Investigating Oysters’ Dietary Potential and Risks for Ghana’s Shellfishers

photo of oyster shells
“This research will provide a more comprehensive picture of the health implications of oyster consumption by measuring both the heavy metal content and the nutritional benefit of oysters," Brietta Oaks said. (Photo credit: Adobe Stock)

By Alaina Dismukes

Oysters are an excellent source of iron and zinc, and women in low- and middle-income countries are often deficient in these two essential micronutrients. That is why Brietta Oaks, assistant professor of Nutrition and Food Sciences at the University of Rhode Island (URI), decided to take part and lead a project focused on this popular shellfish with the Feed the Future Innovation Lab for Fish.

“For several years now, I have been interested in oysters as a food that could possibly play a larger role in addressing key micronutrient deficiencies of concern in global nutrition,” Oaks said. “I have worked in nutrition research in Ghana for over 10 years, and when I joined URI a few years ago, I discovered the URI Coastal Resources Center had a history of fisheries research and projects in Ghana.”

After Oaks expressed her interest in oysters to the Coastal Resources Center, they informed her of an oyster harvesting community in Ghana they had contact with and invited her to join their next trip.

“This led to me conducting a pilot study on oyster consumption and anemia in the community in Ghana, which served as a steppingstone to this larger research project with the Fish Innovation Lab,” she said.

The Fish Innovation Lab project, called “Micronutrient Impact of Oysters in the Diet of Women Shellfishers,” aims to determine how much oysters contribute to iron and zinc in the diet of women shellfishers as well as inspect the possibility of heavy metal contamination.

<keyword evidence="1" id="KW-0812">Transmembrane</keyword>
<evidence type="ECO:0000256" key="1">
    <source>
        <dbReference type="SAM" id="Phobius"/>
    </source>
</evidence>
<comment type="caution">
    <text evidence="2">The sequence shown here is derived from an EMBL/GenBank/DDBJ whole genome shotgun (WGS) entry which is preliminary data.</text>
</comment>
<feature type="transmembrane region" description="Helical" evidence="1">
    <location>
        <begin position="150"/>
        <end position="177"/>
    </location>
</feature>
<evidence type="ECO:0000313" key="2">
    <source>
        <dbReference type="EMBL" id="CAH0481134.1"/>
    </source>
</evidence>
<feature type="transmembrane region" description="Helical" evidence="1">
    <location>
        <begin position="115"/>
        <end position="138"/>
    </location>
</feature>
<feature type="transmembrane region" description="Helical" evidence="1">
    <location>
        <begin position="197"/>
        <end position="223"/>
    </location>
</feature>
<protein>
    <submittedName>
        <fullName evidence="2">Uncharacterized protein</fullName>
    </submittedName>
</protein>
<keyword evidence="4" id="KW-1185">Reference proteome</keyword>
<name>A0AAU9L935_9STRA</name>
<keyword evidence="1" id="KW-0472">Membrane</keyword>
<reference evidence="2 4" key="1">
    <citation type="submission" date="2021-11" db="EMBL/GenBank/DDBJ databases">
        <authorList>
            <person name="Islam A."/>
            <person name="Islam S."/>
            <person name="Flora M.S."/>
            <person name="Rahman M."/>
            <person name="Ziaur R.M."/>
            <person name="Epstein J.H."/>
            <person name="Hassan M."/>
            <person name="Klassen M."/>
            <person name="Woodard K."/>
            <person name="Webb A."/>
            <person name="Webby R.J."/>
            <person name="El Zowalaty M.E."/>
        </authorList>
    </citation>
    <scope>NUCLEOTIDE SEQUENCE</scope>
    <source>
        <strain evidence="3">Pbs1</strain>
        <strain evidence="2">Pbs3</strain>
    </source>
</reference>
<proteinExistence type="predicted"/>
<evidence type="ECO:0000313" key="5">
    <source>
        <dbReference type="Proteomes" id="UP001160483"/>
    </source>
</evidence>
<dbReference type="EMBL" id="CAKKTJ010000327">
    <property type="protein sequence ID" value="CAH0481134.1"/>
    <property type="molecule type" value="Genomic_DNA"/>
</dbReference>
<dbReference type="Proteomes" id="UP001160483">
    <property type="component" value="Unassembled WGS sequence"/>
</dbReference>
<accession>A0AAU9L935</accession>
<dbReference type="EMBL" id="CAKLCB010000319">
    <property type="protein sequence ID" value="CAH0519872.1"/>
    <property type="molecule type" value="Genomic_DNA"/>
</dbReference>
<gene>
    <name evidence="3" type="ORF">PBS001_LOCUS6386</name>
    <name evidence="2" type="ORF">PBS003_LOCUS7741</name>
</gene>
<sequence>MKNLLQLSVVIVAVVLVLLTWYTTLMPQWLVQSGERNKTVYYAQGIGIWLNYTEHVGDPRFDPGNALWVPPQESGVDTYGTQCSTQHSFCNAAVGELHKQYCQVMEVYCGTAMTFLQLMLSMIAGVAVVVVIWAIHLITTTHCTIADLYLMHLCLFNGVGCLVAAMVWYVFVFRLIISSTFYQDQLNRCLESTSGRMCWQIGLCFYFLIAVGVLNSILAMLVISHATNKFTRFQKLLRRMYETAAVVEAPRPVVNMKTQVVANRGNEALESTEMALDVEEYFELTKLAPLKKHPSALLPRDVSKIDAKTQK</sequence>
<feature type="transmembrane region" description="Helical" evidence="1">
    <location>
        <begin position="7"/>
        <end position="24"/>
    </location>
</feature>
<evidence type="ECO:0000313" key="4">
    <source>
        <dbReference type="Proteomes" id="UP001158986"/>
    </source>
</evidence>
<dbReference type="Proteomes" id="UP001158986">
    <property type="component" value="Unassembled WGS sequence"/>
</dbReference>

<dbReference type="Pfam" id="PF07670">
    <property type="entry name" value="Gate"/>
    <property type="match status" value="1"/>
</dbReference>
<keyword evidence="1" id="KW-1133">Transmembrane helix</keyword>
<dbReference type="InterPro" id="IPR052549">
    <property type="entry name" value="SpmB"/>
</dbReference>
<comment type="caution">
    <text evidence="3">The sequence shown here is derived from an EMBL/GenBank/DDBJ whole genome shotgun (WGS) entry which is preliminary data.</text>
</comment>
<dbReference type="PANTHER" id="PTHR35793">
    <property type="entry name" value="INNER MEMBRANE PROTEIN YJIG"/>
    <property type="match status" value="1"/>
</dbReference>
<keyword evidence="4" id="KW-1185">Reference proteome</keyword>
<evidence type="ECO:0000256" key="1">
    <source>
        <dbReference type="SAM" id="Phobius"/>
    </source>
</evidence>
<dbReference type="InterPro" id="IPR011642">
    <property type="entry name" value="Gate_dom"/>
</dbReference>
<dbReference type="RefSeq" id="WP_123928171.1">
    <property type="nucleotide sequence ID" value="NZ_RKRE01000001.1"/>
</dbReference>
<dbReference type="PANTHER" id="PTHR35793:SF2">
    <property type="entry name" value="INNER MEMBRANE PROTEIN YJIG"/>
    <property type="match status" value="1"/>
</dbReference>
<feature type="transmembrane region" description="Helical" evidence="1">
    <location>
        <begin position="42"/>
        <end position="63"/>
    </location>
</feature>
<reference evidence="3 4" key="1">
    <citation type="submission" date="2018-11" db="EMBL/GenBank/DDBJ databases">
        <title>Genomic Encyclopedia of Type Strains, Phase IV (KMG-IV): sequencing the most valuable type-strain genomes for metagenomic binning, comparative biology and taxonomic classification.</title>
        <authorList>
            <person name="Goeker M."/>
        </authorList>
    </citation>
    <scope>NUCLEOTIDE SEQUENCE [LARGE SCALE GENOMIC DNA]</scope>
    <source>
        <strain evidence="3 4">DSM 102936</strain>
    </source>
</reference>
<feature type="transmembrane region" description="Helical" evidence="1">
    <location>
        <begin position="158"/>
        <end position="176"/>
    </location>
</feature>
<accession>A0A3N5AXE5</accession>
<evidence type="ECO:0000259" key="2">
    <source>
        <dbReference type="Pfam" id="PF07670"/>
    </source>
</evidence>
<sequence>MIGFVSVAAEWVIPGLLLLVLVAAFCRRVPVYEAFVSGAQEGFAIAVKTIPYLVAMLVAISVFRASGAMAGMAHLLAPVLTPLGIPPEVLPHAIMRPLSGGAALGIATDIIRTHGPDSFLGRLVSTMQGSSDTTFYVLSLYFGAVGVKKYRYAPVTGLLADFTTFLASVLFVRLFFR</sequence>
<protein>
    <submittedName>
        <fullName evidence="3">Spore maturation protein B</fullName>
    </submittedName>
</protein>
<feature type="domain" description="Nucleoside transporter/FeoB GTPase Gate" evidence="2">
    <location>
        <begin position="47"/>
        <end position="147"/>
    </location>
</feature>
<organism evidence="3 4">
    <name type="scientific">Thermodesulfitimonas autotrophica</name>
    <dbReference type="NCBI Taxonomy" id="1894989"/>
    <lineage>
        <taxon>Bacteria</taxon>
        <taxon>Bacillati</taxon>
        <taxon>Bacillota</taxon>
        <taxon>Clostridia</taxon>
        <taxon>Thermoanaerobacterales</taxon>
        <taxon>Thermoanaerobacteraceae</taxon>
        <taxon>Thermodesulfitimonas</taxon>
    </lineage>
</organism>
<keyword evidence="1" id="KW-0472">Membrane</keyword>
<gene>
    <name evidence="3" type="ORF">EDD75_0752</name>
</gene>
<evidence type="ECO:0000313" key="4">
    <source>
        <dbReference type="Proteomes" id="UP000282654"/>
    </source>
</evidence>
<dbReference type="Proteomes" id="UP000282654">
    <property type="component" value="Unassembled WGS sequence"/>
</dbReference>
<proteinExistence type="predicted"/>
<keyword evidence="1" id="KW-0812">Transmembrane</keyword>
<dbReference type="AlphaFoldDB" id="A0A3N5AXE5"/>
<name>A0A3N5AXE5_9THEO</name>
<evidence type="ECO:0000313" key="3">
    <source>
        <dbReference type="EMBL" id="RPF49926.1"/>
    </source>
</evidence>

The team believes heavy metal contamination of oysters, such as mercury and cadmium, is possible among women shellfishers since oysters are their primary source of iron and zinc. However, it is important to determine if this is the case because common sustainable management practices – such as closed seasons on oyster harvesting – could temporarily remove oysters from the diet of these women, leading to a micronutrient deficient diet.

Additionally, good management practices can also ensure that oysters’ micronutrients are available over the long run.

“Studies often look at either nutrition or heavy metal contamination, but it is rare to see them presented together,” Oaks said. “This research will provide a more comprehensive picture of the health implications of oyster consumption by measuring both the heavy metal content and the nutritional benefit of oysters.

“We need to know whether oysters are a safe food to promote or if heavy metal contamination is an issue, so this is an important aspect within our research to have these two components.”

While the project is in the beginning stages, one development, with the core research team, includes an upcoming panel presentation at a conference in October.

“We recently found out our proposed panel presentation has been accepted for the Cultivating Equality Conference,” Oaks said. “We are excited for the opportunity to share our project activities with a larger crowd so early in the research.

“We hope this research will serve as a useful resource for health and food security decision making for local, regional, and national public health specialists.”

Published July 9, 2021